US, Iraq weigh major new offensives

US and Iraqi officials consider the impact that campaigns to clear out rebel areas could have on elections slated for January.

US and Iraqi officials are weighing a major military offensive into Iraq's strongholds of resistance against such factors as potential civilian casualties and preparedness of Iraqi forces to hold the areas after battle.

But also part of the discussion is the impact an offensive to "clean out" the areas might have on prospects for January elections.

Removing insurgent influence from key provincial cities might improve chances of holding truly national elections, thus enhancing perceptions of the vote's legitimacy.

On the other hand, officials say, drawn-out fighting with high casualties and televised scenes of destruction could alienate ordinary Iraqis and push crucial factions - for example the Sunni minority, which dominates in many of the areas that would be targeted - to boycott the vote.

The military issue is just one that is putting a damper on enthusiasm for Iraq's first-ever democratic elections, which are to take place in no more than four months to select a new parliament and leadership.

A new survey released Thursday shows the percentage of Iraqis saying they would "definitely participate" in elections falling off sharply from July - even as a desire for elections remains very high.

In the survey by the Iraq Center for Research and Strategic Studies, 68 percent of Iraqis questioned said they would definitely go to the polls when elections are held, down from 92 percent in July. Another 25 percent said they would "probably" vote, with lack of information, indifference, and security - in that order - cited as reasons that might keep them away.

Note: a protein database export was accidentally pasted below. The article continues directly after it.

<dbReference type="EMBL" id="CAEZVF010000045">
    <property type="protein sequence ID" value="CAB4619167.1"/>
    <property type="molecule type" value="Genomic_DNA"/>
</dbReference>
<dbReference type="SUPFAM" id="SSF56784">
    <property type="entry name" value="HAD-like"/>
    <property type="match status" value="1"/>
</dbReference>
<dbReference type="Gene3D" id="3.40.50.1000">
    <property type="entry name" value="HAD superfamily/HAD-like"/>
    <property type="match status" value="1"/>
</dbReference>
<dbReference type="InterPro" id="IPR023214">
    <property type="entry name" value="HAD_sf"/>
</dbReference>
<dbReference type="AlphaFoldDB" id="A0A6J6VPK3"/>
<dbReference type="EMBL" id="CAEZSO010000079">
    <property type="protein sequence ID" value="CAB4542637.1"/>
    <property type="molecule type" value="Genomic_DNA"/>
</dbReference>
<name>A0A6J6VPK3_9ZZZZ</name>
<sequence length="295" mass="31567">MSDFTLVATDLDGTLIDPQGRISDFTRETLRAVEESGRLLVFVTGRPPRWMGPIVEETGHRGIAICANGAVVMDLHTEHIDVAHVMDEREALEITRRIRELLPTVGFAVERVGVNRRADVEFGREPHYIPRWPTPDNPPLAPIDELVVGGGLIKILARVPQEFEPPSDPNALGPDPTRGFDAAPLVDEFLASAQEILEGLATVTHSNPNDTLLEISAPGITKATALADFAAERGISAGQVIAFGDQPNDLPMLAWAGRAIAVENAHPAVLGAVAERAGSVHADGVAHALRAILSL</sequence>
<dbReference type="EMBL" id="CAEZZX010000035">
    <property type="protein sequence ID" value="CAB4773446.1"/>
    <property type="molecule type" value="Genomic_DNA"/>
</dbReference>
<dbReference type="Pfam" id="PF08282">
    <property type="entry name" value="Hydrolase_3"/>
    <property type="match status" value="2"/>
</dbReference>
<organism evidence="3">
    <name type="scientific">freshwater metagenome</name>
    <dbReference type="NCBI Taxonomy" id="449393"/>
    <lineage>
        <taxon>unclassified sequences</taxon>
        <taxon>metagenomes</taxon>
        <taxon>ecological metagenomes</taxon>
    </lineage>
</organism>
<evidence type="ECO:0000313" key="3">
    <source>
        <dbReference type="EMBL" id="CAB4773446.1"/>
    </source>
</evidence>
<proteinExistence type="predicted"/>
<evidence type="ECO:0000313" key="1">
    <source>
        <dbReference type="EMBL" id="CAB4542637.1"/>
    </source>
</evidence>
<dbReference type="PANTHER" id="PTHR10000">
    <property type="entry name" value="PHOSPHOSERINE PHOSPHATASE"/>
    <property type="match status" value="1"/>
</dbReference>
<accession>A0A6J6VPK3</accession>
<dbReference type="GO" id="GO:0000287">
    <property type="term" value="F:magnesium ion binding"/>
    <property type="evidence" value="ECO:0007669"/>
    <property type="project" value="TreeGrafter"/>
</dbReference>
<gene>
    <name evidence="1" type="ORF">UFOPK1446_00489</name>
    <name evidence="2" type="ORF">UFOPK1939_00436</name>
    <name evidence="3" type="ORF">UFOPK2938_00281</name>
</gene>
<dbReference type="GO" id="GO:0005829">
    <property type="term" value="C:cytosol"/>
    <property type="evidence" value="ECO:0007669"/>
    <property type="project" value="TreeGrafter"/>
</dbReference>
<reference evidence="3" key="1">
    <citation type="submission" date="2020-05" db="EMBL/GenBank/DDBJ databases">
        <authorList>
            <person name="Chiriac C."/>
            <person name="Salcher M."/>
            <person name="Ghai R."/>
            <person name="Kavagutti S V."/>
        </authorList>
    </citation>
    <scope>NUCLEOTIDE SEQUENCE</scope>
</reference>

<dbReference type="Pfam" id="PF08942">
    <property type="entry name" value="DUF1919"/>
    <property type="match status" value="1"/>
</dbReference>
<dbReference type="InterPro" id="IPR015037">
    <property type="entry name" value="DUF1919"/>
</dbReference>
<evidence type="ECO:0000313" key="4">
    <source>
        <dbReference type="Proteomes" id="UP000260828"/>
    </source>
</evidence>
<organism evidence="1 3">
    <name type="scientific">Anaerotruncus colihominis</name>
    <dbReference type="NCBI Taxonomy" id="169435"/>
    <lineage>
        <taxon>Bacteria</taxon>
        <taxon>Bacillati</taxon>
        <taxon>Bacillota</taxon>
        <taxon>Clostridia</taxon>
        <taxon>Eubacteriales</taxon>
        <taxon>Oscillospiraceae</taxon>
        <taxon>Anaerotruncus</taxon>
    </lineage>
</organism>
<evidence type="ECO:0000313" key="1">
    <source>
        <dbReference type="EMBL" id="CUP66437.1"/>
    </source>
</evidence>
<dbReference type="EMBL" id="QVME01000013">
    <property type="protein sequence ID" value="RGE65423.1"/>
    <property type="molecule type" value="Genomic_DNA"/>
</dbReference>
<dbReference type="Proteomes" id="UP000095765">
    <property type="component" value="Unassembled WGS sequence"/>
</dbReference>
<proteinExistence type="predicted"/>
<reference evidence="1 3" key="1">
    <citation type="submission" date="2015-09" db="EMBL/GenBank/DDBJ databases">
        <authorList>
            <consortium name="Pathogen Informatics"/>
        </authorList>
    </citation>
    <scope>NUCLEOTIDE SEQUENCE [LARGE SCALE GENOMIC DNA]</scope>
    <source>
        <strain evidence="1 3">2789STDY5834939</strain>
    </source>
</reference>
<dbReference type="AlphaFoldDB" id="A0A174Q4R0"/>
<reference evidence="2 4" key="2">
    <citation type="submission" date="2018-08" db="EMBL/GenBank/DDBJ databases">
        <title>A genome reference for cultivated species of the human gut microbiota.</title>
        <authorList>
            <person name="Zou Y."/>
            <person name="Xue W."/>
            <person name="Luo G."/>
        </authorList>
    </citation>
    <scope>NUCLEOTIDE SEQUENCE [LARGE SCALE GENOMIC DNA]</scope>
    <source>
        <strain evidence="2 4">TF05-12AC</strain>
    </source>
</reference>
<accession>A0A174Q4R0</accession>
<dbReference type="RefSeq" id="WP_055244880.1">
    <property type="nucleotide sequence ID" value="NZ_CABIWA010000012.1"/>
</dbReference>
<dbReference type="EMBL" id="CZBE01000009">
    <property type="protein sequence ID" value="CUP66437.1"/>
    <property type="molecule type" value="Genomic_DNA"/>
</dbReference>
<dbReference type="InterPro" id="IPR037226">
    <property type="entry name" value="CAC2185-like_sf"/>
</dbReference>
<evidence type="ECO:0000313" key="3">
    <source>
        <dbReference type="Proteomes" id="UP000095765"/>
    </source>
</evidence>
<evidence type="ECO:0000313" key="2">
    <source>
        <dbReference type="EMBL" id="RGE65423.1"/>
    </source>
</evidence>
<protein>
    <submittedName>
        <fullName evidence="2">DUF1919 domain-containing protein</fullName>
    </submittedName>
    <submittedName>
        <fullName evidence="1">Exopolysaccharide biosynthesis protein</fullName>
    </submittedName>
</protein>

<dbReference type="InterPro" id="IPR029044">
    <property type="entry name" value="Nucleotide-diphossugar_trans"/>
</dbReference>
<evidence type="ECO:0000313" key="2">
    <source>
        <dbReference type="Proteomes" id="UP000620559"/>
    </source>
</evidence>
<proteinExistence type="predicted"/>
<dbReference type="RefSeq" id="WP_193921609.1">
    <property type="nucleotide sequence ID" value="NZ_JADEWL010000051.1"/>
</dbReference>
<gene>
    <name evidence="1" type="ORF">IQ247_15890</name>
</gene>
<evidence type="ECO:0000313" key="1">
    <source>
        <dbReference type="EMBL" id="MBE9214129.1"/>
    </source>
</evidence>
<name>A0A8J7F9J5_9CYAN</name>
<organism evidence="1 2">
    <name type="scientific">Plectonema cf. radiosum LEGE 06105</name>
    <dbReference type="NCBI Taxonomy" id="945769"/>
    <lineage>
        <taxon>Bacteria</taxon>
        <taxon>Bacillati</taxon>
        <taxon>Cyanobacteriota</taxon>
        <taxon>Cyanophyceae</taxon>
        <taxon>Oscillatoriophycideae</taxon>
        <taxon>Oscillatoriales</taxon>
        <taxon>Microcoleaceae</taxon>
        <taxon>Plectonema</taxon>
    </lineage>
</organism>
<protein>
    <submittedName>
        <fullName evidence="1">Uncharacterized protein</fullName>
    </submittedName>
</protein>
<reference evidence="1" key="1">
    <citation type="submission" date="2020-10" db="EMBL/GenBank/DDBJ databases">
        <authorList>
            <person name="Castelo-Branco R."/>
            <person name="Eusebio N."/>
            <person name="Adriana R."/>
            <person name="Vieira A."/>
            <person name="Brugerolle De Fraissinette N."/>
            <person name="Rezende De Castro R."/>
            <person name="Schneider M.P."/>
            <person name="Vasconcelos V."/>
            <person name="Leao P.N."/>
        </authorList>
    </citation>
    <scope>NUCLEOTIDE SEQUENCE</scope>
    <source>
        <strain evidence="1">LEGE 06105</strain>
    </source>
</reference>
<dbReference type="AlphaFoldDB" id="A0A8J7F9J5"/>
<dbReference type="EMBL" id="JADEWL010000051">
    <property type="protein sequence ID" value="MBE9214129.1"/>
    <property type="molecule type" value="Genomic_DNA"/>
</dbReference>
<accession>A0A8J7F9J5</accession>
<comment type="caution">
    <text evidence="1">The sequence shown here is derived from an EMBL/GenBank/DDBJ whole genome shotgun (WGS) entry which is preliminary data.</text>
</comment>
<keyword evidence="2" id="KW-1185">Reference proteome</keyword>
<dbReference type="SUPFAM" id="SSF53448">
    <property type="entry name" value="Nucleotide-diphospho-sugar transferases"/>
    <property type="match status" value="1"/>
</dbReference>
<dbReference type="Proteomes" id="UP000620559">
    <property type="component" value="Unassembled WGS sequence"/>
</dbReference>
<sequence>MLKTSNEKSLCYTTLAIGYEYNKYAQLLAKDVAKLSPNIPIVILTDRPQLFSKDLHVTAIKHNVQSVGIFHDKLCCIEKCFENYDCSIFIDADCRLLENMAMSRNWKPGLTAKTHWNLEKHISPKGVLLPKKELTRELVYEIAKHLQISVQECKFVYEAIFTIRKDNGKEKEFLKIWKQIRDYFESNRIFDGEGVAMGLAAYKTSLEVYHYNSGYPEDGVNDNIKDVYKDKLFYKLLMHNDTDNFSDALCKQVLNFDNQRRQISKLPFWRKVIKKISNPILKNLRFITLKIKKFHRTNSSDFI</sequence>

The poll was released on a day of renewed violence in Iraq, including three bombings in Baghdad that killed at least 42 Iraqis - most of them children - and two US soldiers. The most deadly strike was at the site of the dedication of a new sewage system in the southern neighborhood of Al Ummal, where bombings apparently aimed at US troops on guard instead cut down dozens of children.

At a market not far from that bombing, the few shoppers perusing the stalls said security concerns and mistrust of officials organizing the vote have them leery.

"It's a good thing to be able to vote, but with all the troubles we're facing we don't feel very confident about it," says Afifa Abdullah, shopping for school uniforms with her daughters in the Al Bakar market. "Just today a bomb exploded near the girls' school, so I'm worried about that."

One man, shopping with family, says elections require a unified country, while all he hears is talk about parts of the country not participating or being excluded.

"Elections would fail," says Abdul Jelil, "because Iraq is living [with] too many divisions. The Kurds in the north already consider themselves separate, the Sunni triangle is going to be kept out, and the people in Sadr City [the Baghdad district that strongly supports anti-US occupation Shiite cleric Moqtada al-Sadr] won't participate. That leaves what, Baghdad?" he adds, exaggerating, "and even people here won't vote as they won't feel safe."

Still, many Iraqis say it is a lack of information about the elections that concerns them most. "Oh, we're having elections, I hadn't heard!" jests Mr. Jelil's wife, Lubda Rafeek. "Who will the candidates be? How will I know where to go? Of course we want this chance to choose our own leaders, but so far all we know is that the ones already in there will want us to vote for them."